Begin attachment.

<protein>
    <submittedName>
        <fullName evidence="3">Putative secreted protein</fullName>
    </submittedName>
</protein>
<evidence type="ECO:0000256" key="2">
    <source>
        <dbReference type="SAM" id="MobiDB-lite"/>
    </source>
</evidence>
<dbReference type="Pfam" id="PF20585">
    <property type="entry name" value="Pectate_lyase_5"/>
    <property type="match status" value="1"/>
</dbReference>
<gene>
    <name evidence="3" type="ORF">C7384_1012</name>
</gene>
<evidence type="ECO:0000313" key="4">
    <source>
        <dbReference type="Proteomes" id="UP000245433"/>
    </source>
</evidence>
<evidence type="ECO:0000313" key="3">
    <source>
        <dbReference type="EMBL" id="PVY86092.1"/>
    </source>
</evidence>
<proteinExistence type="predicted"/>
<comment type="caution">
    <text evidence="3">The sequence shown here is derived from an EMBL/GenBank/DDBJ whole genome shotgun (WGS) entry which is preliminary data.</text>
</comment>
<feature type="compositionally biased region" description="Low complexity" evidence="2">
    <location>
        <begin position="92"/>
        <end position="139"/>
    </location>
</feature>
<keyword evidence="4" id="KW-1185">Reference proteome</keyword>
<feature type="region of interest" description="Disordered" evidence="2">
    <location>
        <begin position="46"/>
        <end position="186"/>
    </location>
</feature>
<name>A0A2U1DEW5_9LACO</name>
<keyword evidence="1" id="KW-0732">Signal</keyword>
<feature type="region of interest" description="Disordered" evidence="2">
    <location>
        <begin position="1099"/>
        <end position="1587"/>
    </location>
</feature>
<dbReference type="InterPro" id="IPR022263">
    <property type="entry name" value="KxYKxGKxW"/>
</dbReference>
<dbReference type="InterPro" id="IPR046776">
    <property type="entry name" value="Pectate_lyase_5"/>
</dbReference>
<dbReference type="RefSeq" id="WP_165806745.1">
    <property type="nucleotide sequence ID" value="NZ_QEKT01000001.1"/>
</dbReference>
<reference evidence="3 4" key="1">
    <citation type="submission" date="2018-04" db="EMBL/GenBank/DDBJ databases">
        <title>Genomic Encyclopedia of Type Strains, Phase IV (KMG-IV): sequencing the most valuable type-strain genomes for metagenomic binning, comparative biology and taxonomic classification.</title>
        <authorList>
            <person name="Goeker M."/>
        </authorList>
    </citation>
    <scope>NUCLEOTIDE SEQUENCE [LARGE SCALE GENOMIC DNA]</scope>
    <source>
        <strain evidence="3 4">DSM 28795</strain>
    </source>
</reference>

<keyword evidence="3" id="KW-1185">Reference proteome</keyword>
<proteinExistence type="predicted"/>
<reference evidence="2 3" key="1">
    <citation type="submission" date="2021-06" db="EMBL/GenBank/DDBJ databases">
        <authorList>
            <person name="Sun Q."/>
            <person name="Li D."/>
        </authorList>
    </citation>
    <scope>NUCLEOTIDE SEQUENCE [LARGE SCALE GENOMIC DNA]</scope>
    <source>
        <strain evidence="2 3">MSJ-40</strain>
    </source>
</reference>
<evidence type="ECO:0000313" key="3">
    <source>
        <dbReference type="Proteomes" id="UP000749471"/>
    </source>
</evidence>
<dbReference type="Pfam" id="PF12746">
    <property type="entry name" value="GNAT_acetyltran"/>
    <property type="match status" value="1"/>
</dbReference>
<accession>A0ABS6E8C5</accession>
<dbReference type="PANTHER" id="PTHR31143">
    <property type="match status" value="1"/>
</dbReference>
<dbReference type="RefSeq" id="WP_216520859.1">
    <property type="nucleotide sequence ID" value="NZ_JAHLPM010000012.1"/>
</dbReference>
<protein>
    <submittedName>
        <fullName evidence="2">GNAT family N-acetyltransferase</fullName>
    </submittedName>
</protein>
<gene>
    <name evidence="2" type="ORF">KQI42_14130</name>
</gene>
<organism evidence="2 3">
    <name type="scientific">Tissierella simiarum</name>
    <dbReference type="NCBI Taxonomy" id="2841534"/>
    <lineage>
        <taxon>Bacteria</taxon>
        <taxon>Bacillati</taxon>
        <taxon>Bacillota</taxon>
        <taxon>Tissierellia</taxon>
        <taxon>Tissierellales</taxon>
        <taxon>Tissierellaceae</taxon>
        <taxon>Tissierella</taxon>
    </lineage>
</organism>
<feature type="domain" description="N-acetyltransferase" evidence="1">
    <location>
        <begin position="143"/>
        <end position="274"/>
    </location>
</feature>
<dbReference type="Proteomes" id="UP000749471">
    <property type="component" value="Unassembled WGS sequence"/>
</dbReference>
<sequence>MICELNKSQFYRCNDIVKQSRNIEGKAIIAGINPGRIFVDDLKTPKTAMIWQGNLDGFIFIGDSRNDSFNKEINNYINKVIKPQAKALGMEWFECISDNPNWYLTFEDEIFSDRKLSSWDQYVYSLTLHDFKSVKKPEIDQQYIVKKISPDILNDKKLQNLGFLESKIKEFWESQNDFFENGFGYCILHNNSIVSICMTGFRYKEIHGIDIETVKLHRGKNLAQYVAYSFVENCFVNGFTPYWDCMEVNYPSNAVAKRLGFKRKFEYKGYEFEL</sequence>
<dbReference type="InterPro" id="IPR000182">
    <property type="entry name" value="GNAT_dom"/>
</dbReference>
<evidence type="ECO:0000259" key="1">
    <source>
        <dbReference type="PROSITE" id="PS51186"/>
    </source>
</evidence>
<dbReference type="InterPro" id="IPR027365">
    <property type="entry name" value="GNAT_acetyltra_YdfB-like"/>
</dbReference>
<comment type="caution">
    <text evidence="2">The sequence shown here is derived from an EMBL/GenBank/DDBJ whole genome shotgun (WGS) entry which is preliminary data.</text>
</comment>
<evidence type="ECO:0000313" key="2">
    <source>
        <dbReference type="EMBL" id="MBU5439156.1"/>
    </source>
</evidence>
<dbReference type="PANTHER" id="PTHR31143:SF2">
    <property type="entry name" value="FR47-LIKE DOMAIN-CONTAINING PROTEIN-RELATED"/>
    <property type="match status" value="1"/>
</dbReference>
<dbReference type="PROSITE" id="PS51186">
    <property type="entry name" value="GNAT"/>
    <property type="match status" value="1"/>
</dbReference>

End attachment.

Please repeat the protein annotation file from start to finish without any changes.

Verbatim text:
<protein>
    <submittedName>
        <fullName evidence="3">Putative secreted protein</fullName>
    </submittedName>
</protein>
<evidence type="ECO:0000256" key="2">
    <source>
        <dbReference type="SAM" id="MobiDB-lite"/>
    </source>
</evidence>
<dbReference type="Pfam" id="PF20585">
    <property type="entry name" value="Pectate_lyase_5"/>
    <property type="match status" value="1"/>
</dbReference>
<gene>
    <name evidence="3" type="ORF">C7384_1012</name>
</gene>
<evidence type="ECO:0000313" key="4">
    <source>
        <dbReference type="Proteomes" id="UP000245433"/>
    </source>
</evidence>
<evidence type="ECO:0000313" key="3">
    <source>
        <dbReference type="EMBL" id="PVY86092.1"/>
    </source>
</evidence>
<proteinExistence type="predicted"/>
<comment type="caution">
    <text evidence="3">The sequence shown here is derived from an EMBL/GenBank/DDBJ whole genome shotgun (WGS) entry which is preliminary data.</text>
</comment>
<feature type="compositionally biased region" description="Low complexity" evidence="2">
    <location>
        <begin position="92"/>
        <end position="139"/>
    </location>
</feature>
<keyword evidence="4" id="KW-1185">Reference proteome</keyword>
<feature type="region of interest" description="Disordered" evidence="2">
    <location>
        <begin position="46"/>
        <end position="186"/>
    </location>
</feature>
<name>A0A2U1DEW5_9LACO</name>
<keyword evidence="1" id="KW-0732">Signal</keyword>
<feature type="region of interest" description="Disordered" evidence="2">
    <location>
        <begin position="1099"/>
        <end position="1587"/>
    </location>
</feature>
<dbReference type="InterPro" id="IPR022263">
    <property type="entry name" value="KxYKxGKxW"/>
</dbReference>
<dbReference type="InterPro" id="IPR046776">
    <property type="entry name" value="Pectate_lyase_5"/>
</dbReference>
<dbReference type="RefSeq" id="WP_165806745.1">
    <property type="nucleotide sequence ID" value="NZ_QEKT01000001.1"/>
</dbReference>
<reference evidence="3 4" key="1">
    <citation type="submission" date="2018-04" db="EMBL/GenBank/DDBJ databases">
        <title>Genomic Encyclopedia of Type Strains, Phase IV (KMG-IV): sequencing the most valuable type-strain genomes for metagenomic binning, comparative biology and taxonomic classification.</title>
        <authorList>
            <person name="Goeker M."/>
        </authorList>
    </citation>
    <scope>NUCLEOTIDE SEQUENCE [LARGE SCALE GENOMIC DNA]</scope>
    <source>
        <strain evidence="3 4">DSM 28795</strain>
    </source>
</reference>

<keyword evidence="3" id="KW-1185">Reference proteome</keyword>
<proteinExistence type="predicted"/>
<reference evidence="2 3" key="1">
    <citation type="submission" date="2021-06" db="EMBL/GenBank/DDBJ databases">
        <authorList>
            <person name="Sun Q."/>
            <person name="Li D."/>
        </authorList>
    </citation>
    <scope>NUCLEOTIDE SEQUENCE [LARGE SCALE GENOMIC DNA]</scope>
    <source>
        <strain evidence="2 3">MSJ-40</strain>
    </source>
</reference>
<evidence type="ECO:0000313" key="3">
    <source>
        <dbReference type="Proteomes" id="UP000749471"/>
    </source>
</evidence>
<dbReference type="Pfam" id="PF12746">
    <property type="entry name" value="GNAT_acetyltran"/>
    <property type="match status" value="1"/>
</dbReference>
<accession>A0ABS6E8C5</accession>
<dbReference type="PANTHER" id="PTHR31143">
    <property type="match status" value="1"/>
</dbReference>
<dbReference type="RefSeq" id="WP_216520859.1">
    <property type="nucleotide sequence ID" value="NZ_JAHLPM010000012.1"/>
</dbReference>
<protein>
    <submittedName>
        <fullName evidence="2">GNAT family N-acetyltransferase</fullName>
    </submittedName>
</protein>
<gene>
    <name evidence="2" type="ORF">KQI42_14130</name>
</gene>
<organism evidence="2 3">
    <name type="scientific">Tissierella simiarum</name>
    <dbReference type="NCBI Taxonomy" id="2841534"/>
    <lineage>
        <taxon>Bacteria</taxon>
        <taxon>Bacillati</taxon>
        <taxon>Bacillota</taxon>
        <taxon>Tissierellia</taxon>
        <taxon>Tissierellales</taxon>
        <taxon>Tissierellaceae</taxon>
        <taxon>Tissierella</taxon>
    </lineage>
</organism>
<feature type="domain" description="N-acetyltransferase" evidence="1">
    <location>
        <begin position="143"/>
        <end position="274"/>
    </location>
</feature>
<dbReference type="Proteomes" id="UP000749471">
    <property type="component" value="Unassembled WGS sequence"/>
</dbReference>
<sequence>MICELNKSQFYRCNDIVKQSRNIEGKAIIAGINPGRIFVDDLKTPKTAMIWQGNLDGFIFIGDSRNDSFNKEINNYINKVIKPQAKALGMEWFECISDNPNWYLTFEDEIFSDRKLSSWDQYVYSLTLHDFKSVKKPEIDQQYIVKKISPDILNDKKLQNLGFLESKIKEFWESQNDFFENGFGYCILHNNSIVSICMTGFRYKEIHGIDIETVKLHRGKNLAQYVAYSFVENCFVNGFTPYWDCMEVNYPSNAVAKRLGFKRKFEYKGYEFEL</sequence>
<dbReference type="InterPro" id="IPR000182">
    <property type="entry name" value="GNAT_dom"/>
</dbReference>
<evidence type="ECO:0000259" key="1">
    <source>
        <dbReference type="PROSITE" id="PS51186"/>
    </source>
</evidence>
<dbReference type="InterPro" id="IPR027365">
    <property type="entry name" value="GNAT_acetyltra_YdfB-like"/>
</dbReference>
<comment type="caution">
    <text evidence="2">The sequence shown here is derived from an EMBL/GenBank/DDBJ whole genome shotgun (WGS) entry which is preliminary data.</text>
</comment>
<evidence type="ECO:0000313" key="2">
    <source>
        <dbReference type="EMBL" id="MBU5439156.1"/>
    </source>
</evidence>
<dbReference type="PANTHER" id="PTHR31143:SF2">
    <property type="entry name" value="FR47-LIKE DOMAIN-CONTAINING PROTEIN-RELATED"/>
    <property type="match status" value="1"/>
</dbReference>
<dbReference type="PROSITE" id="PS51186">
    <property type="entry name" value="GNAT"/>
    <property type="match status" value="1"/>
</dbReference>